Letters from the Issue of May 29 - June 4, 2003
Gone But Not Forgotten
Thanks for remembering Norberto: I was very saddened to hear about the passing of Norberto Longo. I just came across Enrique Lopetegui's article that was reprinted in the SF Weekly ("Longo Time Gone," May 15). Granted I have not watched or read much Spanish-language media lately, but there was absolutely no mention of his passing in any San Francisco Bay Area paper that I know of. I agree completely about the underreporting of one of Spanish broadcasting's pioneers. I enjoyed listening to Norberto for his humorous but scathing criticisms of players as well as his insightful observations. He will truly be missed.
Overreacting To Reactors
Hey, watch out with that word meltdown: Steven Dudley's story, "Return of Three Mile Island?" (May 22), was a meltdown. The Three Mile Island release of a small amount of radioactive gas outside Harrisburg, Pennsylvania, was not. It didn't bother the nearby cows, milk, or people. So why read beyond the fantasy that Three Mile Island was "really ... a meltdown"?
Gone and Best Forgotten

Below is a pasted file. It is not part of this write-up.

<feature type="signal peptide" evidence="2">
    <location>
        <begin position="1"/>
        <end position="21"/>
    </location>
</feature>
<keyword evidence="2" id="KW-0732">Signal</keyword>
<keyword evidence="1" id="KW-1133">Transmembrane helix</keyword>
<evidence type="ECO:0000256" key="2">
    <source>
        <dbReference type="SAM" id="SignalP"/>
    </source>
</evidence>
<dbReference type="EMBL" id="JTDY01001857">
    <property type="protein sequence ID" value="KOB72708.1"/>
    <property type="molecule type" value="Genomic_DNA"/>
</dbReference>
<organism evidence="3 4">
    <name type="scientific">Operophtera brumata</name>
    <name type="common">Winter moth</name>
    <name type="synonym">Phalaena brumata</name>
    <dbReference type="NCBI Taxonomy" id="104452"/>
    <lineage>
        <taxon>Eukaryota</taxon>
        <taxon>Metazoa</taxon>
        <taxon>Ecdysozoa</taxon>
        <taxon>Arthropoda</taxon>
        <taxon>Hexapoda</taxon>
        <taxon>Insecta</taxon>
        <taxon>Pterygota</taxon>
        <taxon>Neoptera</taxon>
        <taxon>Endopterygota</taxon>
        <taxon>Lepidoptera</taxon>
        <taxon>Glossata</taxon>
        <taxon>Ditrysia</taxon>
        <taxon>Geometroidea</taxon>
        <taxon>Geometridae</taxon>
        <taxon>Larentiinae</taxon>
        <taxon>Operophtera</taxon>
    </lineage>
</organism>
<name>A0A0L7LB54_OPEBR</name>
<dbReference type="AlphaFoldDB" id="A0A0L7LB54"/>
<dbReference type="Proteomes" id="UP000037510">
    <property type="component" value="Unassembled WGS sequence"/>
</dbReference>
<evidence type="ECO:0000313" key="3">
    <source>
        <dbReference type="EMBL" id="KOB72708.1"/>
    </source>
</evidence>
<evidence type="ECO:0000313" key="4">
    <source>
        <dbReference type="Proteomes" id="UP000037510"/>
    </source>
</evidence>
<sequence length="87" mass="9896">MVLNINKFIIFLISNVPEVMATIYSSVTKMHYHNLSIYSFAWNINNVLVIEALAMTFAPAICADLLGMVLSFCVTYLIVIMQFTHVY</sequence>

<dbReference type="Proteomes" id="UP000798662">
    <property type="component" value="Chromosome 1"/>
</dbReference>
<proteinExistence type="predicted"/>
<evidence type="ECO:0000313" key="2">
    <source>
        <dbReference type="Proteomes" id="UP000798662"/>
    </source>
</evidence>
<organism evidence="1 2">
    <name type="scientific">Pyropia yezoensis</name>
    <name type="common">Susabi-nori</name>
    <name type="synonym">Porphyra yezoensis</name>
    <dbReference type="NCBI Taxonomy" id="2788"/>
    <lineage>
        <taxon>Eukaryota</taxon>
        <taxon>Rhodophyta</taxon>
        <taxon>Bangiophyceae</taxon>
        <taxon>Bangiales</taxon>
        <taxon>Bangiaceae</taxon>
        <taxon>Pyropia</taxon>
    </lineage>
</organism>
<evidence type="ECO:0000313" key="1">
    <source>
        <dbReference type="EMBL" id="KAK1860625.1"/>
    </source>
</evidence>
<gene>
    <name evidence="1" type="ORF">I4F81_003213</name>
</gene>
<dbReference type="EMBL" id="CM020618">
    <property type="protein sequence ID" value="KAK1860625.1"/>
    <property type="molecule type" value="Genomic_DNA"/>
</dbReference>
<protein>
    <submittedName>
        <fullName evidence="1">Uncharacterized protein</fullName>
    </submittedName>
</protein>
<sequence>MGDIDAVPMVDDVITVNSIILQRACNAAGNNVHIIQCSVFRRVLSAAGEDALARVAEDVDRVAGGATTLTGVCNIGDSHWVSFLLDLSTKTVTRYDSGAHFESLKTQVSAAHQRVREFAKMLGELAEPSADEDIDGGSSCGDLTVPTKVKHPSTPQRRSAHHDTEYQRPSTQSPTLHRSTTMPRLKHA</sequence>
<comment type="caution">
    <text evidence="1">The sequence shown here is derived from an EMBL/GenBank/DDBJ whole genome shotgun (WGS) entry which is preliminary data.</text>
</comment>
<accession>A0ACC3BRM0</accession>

No need of praises for the mediocre: I arrived in America on May 5, 1972. I was nine years old. In short time I was Americanized. I watched Howard Cosell do Monday Night Football and boxing. I learned that Cosell could be condescending, but I accepted it because he had an uncommon intellectual capacity. I was also familiar with Norberto Longo. And Longo was no Howard Cosell. To me, he came across like Randy Cross, former 49er and now analyst for CBS -- somebody who thinks he knows more than he actually does. The difference being, Cross actually played the game he comments on at the professional level. I remember Longo once stated about a soccer player, "... quiere jugar como los grandes, pero no llega [he wants to play like the best of them, but he doesn't succeed]." The genius of the comment is that you could apply it to his skill as an analyst. My point: Just because people die does not mean we have to make them out to be something they were not. Que en paz descanse.